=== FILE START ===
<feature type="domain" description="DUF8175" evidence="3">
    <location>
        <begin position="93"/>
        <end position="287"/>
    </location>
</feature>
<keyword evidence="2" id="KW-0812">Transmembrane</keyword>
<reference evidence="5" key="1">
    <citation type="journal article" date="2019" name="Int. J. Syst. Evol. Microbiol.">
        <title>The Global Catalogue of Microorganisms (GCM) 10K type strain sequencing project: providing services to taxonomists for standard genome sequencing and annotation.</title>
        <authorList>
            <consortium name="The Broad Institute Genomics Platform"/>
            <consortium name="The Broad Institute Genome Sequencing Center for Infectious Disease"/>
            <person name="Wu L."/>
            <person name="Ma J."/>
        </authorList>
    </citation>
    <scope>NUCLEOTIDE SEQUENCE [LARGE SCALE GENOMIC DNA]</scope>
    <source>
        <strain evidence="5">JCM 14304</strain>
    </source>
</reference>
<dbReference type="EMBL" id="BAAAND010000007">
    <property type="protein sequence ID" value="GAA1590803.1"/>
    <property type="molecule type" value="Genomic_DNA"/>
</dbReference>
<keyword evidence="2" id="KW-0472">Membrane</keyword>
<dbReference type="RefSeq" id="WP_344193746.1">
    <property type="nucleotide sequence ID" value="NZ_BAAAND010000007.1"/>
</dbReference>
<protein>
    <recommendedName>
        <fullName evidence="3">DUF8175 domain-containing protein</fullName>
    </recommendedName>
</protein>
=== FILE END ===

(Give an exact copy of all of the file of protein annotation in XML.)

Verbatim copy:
<feature type="domain" description="DUF8175" evidence="3">
    <location>
        <begin position="93"/>
        <end position="287"/>
    </location>
</feature>
<keyword evidence="2" id="KW-0812">Transmembrane</keyword>
<reference evidence="5" key="1">
    <citation type="journal article" date="2019" name="Int. J. Syst. Evol. Microbiol.">
        <title>The Global Catalogue of Microorganisms (GCM) 10K type strain sequencing project: providing services to taxonomists for standard genome sequencing and annotation.</title>
        <authorList>
            <consortium name="The Broad Institute Genomics Platform"/>
            <consortium name="The Broad Institute Genome Sequencing Center for Infectious Disease"/>
            <person name="Wu L."/>
            <person name="Ma J."/>
        </authorList>
    </citation>
    <scope>NUCLEOTIDE SEQUENCE [LARGE SCALE GENOMIC DNA]</scope>
    <source>
        <strain evidence="5">JCM 14304</strain>
    </source>
</reference>
<dbReference type="EMBL" id="BAAAND010000007">
    <property type="protein sequence ID" value="GAA1590803.1"/>
    <property type="molecule type" value="Genomic_DNA"/>
</dbReference>
<keyword evidence="2" id="KW-0472">Membrane</keyword>
<dbReference type="RefSeq" id="WP_344193746.1">
    <property type="nucleotide sequence ID" value="NZ_BAAAND010000007.1"/>
</dbReference>
<protein>
    <recommendedName>
        <fullName evidence="3">DUF8175 domain-containing protein</fullName>
    </recommendedName>
</protein>